I was in politics for 25 years. The tough politics. Now I am no more. I am in human rights. And I believe in them. Of course the Palestinians have the right of self-determination. Undoubtedly.


Talking about the path you have taken in life you have mentioned the influence your childhood had on this. What kind of future is shaped by today’s circumstances for the children in Gaza?


I have two personal friends. Amira Hass, a writer and a journalist. And Tamar Peleg, a lawyer. Both, when they came to Gaza used to stay at my house. Tamar is a very nice woman and very wise. Every time she came she brought some chocolates, toys and spent at least an hour playing with my children. And every time I told them: “This is Tamar, a friend, my colleague. She is a lawyer. She is one of the family and she is staying with us because we love her and she loves you. And she is a Jew and an Israeli.” With human touches, food, sweets, little things here and there … when the bombing began… I did not lose my house. I did not lose my job or income. I did not lose anyone from my family. I live in a relatively nice neighborhood here in Gaza. With bombing that was televised live, Tamar, as every friend would be, was worried. She picked up the phone and called: “Raji, are you all right? Is your family all right?” She called when they were bombing. My daughter answered the phone. She spoke with her. Then she gave the phone to me. We talked with Tamar for three, four minutes, when my daughter returned with her brother. He asked me: “You are still speaking with this Israeli? This Israeli Jew? Put down the phone. They are killing us! They are bombing us! How can you speak with her?” Of course Tamar heard. She understands some Arabic… What you raise your children to be over the years, when you educate them … one bomb is enough, to erase all that. Just one incident.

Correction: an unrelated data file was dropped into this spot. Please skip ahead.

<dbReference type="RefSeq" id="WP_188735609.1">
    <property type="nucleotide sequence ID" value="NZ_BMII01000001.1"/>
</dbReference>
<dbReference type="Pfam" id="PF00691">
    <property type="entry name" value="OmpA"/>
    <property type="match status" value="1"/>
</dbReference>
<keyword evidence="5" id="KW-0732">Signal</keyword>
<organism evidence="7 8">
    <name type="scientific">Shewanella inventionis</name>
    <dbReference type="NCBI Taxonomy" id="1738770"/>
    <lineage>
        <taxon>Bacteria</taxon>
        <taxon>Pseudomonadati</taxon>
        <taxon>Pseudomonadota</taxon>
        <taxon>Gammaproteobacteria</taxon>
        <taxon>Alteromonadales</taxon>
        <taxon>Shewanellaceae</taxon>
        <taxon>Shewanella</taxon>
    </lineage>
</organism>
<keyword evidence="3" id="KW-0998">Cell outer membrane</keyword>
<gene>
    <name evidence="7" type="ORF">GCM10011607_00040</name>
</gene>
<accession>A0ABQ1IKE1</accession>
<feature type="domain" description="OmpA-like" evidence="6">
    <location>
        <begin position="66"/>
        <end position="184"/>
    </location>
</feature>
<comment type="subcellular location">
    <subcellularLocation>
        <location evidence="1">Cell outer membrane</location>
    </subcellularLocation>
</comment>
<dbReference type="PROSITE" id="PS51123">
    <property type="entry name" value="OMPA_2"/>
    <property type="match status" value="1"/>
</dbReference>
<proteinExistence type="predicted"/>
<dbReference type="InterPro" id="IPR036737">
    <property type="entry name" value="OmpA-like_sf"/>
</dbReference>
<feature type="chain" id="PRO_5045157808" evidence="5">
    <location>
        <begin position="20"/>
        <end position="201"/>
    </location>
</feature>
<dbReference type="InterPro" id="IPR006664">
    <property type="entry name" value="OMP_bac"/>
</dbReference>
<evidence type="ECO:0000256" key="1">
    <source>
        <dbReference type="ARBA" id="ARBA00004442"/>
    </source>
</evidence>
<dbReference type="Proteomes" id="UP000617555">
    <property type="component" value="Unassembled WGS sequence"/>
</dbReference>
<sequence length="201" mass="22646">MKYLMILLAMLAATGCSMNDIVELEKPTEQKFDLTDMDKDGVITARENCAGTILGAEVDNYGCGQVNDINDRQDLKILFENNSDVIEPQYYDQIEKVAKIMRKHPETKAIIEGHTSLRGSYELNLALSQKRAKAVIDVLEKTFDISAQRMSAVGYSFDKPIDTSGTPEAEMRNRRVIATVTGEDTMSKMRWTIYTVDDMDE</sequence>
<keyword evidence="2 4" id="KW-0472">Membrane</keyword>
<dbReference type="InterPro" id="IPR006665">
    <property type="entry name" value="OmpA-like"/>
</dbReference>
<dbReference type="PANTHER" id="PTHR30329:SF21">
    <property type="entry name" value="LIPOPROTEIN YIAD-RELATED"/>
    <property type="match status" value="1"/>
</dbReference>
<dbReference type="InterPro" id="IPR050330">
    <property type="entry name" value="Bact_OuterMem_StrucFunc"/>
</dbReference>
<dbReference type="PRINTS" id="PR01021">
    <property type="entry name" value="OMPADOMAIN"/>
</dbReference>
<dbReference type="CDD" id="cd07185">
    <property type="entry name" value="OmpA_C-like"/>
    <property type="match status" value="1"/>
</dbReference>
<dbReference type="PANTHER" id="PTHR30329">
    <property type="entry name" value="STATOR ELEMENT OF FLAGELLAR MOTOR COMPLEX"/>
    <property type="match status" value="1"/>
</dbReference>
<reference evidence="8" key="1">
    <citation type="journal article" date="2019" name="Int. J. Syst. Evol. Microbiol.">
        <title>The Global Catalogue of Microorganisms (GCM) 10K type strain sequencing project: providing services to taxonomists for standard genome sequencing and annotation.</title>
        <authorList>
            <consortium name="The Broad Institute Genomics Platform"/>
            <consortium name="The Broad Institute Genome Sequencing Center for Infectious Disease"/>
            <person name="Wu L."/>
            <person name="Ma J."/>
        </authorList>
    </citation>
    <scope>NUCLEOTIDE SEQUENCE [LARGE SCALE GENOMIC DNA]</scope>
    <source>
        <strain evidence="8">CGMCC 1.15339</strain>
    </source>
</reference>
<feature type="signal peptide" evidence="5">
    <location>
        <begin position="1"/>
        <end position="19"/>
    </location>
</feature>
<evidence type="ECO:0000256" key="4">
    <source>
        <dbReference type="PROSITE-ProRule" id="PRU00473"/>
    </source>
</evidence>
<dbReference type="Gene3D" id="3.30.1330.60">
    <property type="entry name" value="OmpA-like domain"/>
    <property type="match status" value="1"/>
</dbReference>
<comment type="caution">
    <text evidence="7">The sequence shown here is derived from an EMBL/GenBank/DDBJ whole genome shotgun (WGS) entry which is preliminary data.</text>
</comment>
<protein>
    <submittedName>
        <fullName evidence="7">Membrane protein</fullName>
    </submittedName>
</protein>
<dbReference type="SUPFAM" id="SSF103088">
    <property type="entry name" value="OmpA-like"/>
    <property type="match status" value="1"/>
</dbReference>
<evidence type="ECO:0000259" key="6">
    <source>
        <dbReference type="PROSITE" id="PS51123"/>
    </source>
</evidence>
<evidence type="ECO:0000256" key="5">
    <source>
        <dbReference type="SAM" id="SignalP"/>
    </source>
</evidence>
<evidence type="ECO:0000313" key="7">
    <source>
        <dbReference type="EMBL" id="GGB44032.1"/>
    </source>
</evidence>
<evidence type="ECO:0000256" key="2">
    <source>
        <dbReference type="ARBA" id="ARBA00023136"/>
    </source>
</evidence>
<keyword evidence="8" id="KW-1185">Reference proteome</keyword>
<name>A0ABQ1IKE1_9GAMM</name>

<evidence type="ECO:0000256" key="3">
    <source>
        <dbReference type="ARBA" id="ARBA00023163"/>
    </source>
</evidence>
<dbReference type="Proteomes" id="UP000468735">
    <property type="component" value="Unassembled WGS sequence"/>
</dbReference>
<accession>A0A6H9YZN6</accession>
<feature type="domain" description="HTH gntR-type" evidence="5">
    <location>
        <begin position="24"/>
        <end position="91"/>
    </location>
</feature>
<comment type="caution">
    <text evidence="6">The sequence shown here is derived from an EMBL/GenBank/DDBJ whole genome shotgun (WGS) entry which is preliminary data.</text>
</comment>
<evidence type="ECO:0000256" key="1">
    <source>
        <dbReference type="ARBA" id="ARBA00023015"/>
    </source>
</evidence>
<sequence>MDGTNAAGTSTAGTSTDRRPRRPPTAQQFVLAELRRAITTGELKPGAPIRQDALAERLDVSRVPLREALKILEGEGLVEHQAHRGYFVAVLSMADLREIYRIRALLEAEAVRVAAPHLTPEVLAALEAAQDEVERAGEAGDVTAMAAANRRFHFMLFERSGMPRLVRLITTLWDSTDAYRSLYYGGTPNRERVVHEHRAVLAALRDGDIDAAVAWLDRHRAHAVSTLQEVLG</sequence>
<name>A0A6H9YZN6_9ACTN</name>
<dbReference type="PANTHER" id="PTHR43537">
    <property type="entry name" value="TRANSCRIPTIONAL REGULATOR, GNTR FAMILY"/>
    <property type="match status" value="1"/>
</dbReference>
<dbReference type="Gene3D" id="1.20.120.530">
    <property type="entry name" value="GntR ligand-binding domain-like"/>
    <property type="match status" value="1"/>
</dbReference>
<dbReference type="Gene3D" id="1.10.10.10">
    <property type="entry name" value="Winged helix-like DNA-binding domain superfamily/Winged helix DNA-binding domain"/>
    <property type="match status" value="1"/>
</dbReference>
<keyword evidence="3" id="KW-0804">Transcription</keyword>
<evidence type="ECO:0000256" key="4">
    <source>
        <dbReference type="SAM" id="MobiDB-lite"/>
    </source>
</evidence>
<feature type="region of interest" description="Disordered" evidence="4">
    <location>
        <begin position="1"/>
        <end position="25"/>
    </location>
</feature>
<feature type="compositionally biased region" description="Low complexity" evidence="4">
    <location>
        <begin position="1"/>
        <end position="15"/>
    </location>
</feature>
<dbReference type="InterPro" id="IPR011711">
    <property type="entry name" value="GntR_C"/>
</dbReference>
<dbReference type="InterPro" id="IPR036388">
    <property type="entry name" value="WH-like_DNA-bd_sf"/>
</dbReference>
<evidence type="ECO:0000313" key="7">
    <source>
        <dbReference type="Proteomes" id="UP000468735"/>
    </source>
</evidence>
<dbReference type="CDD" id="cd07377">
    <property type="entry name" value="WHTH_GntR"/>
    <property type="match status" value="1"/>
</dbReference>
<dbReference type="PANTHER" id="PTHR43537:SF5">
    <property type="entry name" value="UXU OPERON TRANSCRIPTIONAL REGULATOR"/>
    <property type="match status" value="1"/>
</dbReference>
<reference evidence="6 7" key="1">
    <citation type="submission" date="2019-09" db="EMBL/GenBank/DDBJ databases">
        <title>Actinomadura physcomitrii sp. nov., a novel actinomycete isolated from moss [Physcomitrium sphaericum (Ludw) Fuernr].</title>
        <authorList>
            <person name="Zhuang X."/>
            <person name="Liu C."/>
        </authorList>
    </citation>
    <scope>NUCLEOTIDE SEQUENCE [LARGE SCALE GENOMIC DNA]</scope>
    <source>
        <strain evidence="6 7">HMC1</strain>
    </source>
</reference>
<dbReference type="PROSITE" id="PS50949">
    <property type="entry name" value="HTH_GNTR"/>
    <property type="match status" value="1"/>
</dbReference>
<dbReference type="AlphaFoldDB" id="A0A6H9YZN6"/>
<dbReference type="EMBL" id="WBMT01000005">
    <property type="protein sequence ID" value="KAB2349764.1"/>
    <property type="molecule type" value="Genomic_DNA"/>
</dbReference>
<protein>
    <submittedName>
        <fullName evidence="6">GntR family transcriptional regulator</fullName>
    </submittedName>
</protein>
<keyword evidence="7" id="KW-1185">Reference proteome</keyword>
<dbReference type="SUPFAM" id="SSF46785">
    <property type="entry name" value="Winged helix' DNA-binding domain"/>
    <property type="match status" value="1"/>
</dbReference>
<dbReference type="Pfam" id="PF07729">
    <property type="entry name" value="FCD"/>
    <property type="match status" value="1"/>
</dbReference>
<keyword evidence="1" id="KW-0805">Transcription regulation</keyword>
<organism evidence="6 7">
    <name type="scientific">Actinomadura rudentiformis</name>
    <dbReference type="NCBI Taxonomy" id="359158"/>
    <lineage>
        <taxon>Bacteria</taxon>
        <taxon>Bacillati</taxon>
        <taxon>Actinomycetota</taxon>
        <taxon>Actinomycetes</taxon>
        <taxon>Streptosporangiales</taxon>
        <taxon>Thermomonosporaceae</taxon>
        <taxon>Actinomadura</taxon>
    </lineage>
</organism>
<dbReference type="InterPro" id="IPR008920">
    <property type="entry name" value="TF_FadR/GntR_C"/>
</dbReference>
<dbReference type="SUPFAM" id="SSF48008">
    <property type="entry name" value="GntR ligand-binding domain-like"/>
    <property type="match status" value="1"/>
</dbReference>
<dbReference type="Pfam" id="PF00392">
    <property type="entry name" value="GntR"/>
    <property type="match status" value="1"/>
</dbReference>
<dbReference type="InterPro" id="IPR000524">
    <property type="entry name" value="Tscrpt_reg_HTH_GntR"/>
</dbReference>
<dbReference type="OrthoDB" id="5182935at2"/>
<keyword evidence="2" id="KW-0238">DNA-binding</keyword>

For a Palestinian in Gaza who is an Israeli? We see only three “Israelis”. A soldier, a tank and a plane. And all three mean killing and destruction. Delete for the other. Everywhere around you see the Israelis in destroyed houses, in funerals for the killed, in people with no legs or arms, in the ugly roads around Gaza, in the raw sewage mixed with the most beautiful sea in the Mediterranean. A child sees the occupation in the lack of basic equipment, in the unemployment of his mother and father. It is very sad. Very ugly and very scary. We are isolated, suppressed, oppressed, killed, victimized. My children are 16. For years they have rightly asked me: “You believe in human rights, dad? What the hell does that mean?” It is a very tough place for children. But we want it to at least be a place with hope.


What gives you hope?